5. Career Oriented Learning

Students have for a long time been compelled to take up a broad range of subjects to pass exams. Most curriculums will expose them to some level of literature, maths, sciences, art, and music. However, as the workload on students and teachers has grown, moves are now being made towards allowing children to focus on subjects that will be most relevant to building the careers they want. Letting them focus on learning what they can make practical use of later in life is something that may be accommodated sooner rather than later. 

6. Qualified Imitation

There is no better example of this than international schools. These are schools established in different countries that adopt and follow a foreign curriculum. This is thanks to a now broader understanding of how other educational systems work and realising that local options may not be good enough. In many countries, there has been a strict focus on academics but in more recent times a growing realisation that more well-rounded students are the preference for elite institutions of higher learning. It is only natural that with time educational systems will be reformed to improve the calibre of students that graduate by taking stock of what other countries and types of schools are doing. 

7. Vacation Time

The pandemic has already badly affected the learning schedule of many educational systems in the world. Many that have been enjoying the standard 10-week vacation time in summer will likely see more permanent changes in future to shorten this layoff. Shorter breaks, especially around holiday periods like Easter and Christmas are more likely to be adopted to stem the often noticed learning loss that comes from the prolonged pause of school-going.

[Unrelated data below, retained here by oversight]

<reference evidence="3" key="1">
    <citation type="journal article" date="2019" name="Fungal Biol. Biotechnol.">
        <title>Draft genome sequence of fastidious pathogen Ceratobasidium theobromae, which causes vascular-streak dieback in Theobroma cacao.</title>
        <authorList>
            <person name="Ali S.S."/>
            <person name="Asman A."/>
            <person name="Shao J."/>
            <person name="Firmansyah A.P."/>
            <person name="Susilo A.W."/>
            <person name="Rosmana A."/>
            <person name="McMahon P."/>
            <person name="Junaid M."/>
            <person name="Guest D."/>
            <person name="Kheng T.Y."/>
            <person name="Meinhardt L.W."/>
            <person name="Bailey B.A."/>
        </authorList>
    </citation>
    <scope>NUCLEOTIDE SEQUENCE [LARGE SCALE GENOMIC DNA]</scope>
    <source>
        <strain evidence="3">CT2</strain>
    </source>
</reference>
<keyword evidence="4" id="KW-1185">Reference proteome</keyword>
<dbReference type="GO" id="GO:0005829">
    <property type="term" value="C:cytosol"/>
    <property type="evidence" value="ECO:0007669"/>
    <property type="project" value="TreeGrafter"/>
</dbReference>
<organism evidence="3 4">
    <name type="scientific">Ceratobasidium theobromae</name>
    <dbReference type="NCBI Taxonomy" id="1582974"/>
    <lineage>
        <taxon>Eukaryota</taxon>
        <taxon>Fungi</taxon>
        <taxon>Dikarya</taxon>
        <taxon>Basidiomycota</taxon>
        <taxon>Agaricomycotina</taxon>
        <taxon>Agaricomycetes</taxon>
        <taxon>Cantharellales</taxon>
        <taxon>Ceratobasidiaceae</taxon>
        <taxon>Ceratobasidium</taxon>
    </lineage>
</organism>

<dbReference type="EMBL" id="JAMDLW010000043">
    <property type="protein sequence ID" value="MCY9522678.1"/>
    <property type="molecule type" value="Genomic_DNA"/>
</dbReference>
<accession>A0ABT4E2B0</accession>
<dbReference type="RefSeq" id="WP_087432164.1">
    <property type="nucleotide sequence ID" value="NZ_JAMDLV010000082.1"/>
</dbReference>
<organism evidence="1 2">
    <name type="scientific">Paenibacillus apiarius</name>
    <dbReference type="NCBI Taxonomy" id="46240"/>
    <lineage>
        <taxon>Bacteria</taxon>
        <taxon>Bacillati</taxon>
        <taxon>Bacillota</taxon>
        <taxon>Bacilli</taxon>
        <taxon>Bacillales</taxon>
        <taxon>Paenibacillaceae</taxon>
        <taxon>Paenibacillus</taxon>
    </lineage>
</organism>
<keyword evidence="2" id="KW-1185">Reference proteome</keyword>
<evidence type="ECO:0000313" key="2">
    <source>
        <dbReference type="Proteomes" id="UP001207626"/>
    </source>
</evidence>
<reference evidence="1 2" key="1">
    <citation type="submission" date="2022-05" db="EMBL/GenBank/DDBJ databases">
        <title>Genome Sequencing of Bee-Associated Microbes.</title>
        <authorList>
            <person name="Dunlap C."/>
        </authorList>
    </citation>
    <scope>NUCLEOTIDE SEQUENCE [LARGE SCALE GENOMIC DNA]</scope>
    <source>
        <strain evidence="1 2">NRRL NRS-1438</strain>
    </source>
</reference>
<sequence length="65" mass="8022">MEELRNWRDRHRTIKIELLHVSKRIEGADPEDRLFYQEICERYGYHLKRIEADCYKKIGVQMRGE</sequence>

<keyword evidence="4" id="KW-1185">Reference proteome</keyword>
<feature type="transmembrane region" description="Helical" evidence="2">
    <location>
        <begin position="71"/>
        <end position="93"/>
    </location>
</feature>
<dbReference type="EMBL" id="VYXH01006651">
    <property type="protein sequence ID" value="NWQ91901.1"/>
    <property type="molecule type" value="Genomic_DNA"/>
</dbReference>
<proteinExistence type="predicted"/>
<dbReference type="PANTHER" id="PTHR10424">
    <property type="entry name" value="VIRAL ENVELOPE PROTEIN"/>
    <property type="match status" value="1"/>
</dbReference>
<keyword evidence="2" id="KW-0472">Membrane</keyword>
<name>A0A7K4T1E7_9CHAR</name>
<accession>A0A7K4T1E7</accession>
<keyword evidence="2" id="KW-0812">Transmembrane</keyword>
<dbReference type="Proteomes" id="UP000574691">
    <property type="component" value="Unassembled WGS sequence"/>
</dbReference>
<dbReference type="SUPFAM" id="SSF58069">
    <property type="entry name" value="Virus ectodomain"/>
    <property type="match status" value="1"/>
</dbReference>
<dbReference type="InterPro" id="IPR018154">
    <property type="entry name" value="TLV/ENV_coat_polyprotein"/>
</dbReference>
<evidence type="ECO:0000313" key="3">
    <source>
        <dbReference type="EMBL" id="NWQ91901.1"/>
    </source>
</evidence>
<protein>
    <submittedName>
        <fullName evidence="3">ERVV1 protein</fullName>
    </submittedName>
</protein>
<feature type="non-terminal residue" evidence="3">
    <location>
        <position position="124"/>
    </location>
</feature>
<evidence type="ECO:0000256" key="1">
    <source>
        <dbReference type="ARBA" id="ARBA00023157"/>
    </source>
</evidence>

8. Penmanship

Those of a certain age will remember how much emphasis was once paid to penmanship. Videos demonstrating the nuances of this task on triple lined paper have even become a fad online. This skill has however become all but obsolete as most careers and tasks that required writing out information have become digitised. Beyond appending signatures, most communication is now done digitally through email, online forms, texting, and so on. Chances are penmanship will also soon lose any significance. 

9. Vocational Training

Especially at the tertiary level, there has been much emphasis on earning more qualifications like masters and PhD degrees. MBA programs have also proliferated. It has however led to a glut of overqualified job candidates with limited practical experience in the field they have trained in. Employers are now looking towards hiring a workforce that has practical skills rather than just theoretical ones. Vocational training has become more popular in more parts of the world. Not only is it more affordable, but the recruitment rate is high. We are likely to see more students graduating secondary school opt for vocational training as the best means to getting into the field they want. 

10. Exam Testing

Exams have long been determined to not be the best way to gauge a student’s understanding of a subject. They merely encourage the memorisation of information. The education sector is looking at how exams can be modified to better assess students understanding. We can already see how some subjects are adopting more practical assessments rather than just written tests.